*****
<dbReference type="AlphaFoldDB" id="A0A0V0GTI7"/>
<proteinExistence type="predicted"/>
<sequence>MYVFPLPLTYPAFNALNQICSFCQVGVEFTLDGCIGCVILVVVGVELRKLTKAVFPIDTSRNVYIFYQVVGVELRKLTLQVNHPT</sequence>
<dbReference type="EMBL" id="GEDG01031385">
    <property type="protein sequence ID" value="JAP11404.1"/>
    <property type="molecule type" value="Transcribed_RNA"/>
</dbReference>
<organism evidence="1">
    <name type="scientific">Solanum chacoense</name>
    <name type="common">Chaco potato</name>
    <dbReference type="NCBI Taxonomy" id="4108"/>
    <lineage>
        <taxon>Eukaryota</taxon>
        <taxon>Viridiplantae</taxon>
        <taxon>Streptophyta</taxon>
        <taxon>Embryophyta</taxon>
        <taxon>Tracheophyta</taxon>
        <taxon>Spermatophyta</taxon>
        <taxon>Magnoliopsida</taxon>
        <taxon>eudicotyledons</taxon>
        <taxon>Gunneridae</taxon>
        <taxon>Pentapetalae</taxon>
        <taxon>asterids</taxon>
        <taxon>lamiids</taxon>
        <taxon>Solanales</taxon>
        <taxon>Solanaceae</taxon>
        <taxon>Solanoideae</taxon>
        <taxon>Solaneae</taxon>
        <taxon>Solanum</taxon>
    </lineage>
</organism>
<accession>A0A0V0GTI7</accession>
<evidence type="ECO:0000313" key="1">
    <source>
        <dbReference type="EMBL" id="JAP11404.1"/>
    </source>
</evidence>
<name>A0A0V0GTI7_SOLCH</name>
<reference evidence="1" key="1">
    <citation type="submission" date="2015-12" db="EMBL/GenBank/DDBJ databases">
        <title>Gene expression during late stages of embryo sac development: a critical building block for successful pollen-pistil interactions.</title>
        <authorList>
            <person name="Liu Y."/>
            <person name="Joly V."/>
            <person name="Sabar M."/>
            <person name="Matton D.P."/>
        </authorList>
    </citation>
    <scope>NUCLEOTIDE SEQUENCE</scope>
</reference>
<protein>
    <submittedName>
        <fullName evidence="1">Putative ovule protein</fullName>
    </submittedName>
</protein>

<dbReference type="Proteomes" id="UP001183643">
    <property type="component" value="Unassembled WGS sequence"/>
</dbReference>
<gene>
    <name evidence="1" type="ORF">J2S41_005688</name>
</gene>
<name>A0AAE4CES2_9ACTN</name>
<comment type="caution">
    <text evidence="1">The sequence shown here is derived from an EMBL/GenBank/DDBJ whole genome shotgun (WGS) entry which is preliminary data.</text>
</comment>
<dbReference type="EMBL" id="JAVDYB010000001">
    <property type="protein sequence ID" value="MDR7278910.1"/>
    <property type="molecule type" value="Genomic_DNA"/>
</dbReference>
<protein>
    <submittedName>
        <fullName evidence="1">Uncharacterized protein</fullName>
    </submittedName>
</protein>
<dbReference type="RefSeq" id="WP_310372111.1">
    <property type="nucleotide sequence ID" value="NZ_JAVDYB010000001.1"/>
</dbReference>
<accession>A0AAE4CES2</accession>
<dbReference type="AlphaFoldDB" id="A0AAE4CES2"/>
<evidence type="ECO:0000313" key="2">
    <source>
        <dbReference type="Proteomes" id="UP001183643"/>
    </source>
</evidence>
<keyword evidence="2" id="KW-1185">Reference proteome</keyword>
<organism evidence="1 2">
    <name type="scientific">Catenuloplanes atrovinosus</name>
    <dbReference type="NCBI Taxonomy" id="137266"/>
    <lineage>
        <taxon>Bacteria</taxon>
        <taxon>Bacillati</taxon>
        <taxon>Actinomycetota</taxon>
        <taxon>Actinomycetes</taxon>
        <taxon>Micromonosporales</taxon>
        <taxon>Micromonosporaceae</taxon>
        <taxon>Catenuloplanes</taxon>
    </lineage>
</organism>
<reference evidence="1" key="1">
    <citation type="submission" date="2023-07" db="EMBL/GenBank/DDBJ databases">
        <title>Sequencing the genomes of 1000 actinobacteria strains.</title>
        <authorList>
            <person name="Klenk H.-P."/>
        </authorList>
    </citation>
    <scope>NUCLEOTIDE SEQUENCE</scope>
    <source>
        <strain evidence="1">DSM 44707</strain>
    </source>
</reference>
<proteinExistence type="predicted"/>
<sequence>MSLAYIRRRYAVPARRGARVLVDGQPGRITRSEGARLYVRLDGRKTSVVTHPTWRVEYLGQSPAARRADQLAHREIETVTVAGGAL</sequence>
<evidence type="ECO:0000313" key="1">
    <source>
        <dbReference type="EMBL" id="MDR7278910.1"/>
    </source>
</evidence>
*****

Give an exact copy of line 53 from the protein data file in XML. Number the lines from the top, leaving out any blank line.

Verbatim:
        <fullName evidence="1">Putative ovule protein</fullName>